You would have poured vegan soy milk into a bowl of Cheerios and assumed it to be the perfect vegan breakfast. Because what could go wrong with a simple pack of cereal everybody brings home like a tradition. Like many old things you’ve always seen around the house, Cheerios look innocent. But are Cheerios vegan?
A deep dive into the ingredient list has revealed that Cheerios employ many non-vegan constituents. Technically, they aren’t vegan according to most standards. Head onwards if you’re wondering where your naive breakfast cereal went wrong.
Cheerios may not be absolutely vegan, here’s why
Turn the packet backwards and peer into the list of constituents. You’ll spot numerous ingredients that are undoubtedly vegan and you may skip some red flags in the process. These red flags won’t be visible as non-vegan constituents unless you are aware of them in advance. The non-vegan ingredients in Cheerios may be recognized as processed sugar, honey, vitamin D3, calcium carbonate, and fortified flour.
Many vegans don’t admit processed sugar on their table because it is often whitened using bone char
We hope you aren’t hearing this for the first time. The sugar extracted from cane in factories is brown in coloration. It is passed through a bleaching agent known as bone char in order to render it aesthetically superior and free from impurities. You really don’t want a product like bone char to play a role in the production of a food item you casually consume. Bone char is created when cattle bones are burned for long durations at high temperatures to turn them into an absorbing carbon form.
Sugar gains its shiny white crystal coloration after passing through this agent. However, it is known that bone char does not enter the final refined sugar as a remnant.
Many vegans do not feel comfortable consuming sugar that was produced by methods involving animal cruelty. Others think it is okay to consume processed sugar because bone char is not passed into the final product.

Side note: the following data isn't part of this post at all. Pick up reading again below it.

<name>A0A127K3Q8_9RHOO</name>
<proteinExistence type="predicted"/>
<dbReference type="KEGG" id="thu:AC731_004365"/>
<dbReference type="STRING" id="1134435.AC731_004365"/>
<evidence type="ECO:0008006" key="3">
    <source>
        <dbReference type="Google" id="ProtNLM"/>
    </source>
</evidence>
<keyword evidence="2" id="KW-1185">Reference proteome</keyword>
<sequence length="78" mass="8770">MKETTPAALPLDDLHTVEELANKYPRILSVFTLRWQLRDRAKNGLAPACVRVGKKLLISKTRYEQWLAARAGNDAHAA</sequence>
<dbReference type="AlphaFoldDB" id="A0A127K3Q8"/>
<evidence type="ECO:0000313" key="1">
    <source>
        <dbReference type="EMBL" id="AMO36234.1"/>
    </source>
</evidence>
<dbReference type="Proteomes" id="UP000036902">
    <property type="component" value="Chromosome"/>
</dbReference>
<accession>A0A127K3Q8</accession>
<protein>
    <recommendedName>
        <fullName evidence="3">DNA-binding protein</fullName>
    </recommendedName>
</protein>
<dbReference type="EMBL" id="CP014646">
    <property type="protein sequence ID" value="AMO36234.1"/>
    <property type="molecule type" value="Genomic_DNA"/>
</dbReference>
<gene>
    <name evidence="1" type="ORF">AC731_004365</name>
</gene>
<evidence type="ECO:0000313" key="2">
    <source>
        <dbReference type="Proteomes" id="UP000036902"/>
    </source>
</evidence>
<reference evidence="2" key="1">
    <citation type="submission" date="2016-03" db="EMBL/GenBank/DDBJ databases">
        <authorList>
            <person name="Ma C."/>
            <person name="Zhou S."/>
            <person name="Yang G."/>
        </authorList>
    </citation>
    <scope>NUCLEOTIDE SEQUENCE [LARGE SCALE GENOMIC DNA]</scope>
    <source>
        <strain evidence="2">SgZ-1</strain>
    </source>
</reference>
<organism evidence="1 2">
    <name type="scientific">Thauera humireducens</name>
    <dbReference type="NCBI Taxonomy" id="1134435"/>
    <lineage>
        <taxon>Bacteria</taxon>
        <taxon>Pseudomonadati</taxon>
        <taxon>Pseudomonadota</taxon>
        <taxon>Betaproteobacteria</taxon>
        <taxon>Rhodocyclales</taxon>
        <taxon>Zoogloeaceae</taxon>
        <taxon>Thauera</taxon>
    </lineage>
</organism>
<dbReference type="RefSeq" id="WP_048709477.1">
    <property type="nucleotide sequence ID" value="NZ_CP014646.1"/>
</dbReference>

We can admit that processed sugar is ethically non-vegan. But it is also true that not all sugar is filtered using the same process and much of it might actually be vegan. A large amount of sugar in America is also filtered using granular activated carbon. A large lot is organic sugar derived from coconut and beetroot. It really isn’t possible to assume all sugar to be vegan or non-vegan.
Processed sugar has always been a matter of debate in the vegan community. The choice of including processed sugar in your diet totally depends on how strict a vegan you are and how much impact you think this action will have.
On a personal note, sugar should not be brushed as a non-vegan food item when the impact of avoiding it isn’t as large as actual bigger culprits like meat, dairy, and eggs. You can still have Cheerios if you are okay with consuming such sugar.
Bees definitely don’t make honey for us
Honey is produced by bees to feed their own large beehive family. They spend months collecting nectar and converting it into a storable source of energy. We steal the honey they produce to sustain themselves. The bees in turn work more hard to compensate for the honey they lose to us. This act is straightforward intrusion in the life of bees.
Beekeepers rear honey bees in artificial conditions, which is another form of animal exploitation. This cruelty is not acceptable to vegans. It is also true that numerous bees die in the process of collecting honey. Oftentimes, bees are killed by the collectors before stealing their honey laden hive.
It is possible to be vegan and reduce your cruelty index by avoiding meat, eggs, and dairy alone if you don’t want to lose honey. Only the honey nut flavour of Cheerios contains honey so you can still consume the other varieties.
Cheerios have Vitamin D3 as an ingredient
Vitamin D3 is a controversial ingredient although many vegans consider it to be absolutely non-vegan. This is because it does come from an animal source.
A product called lanolin is produced by specific glands in the skin of sheep. This waxy material is in turn extracted from sheep wool. It is not known whether the lanolin laden wool is taken from dead sheep or that live sheep are ruthlessly skinned for this product. Vitamin D3 is most commonly extracted from this source.
Although it is possible that Cheerios uses some other vegan source to obtain this ingredient, the company has never mentioned anything of this sort. This makes it safe for us to assume that Vitamin D3 constituent of Cheerios is probably obtained from sheep, probably from sheep suffering injuries due to wool pierced off their skin.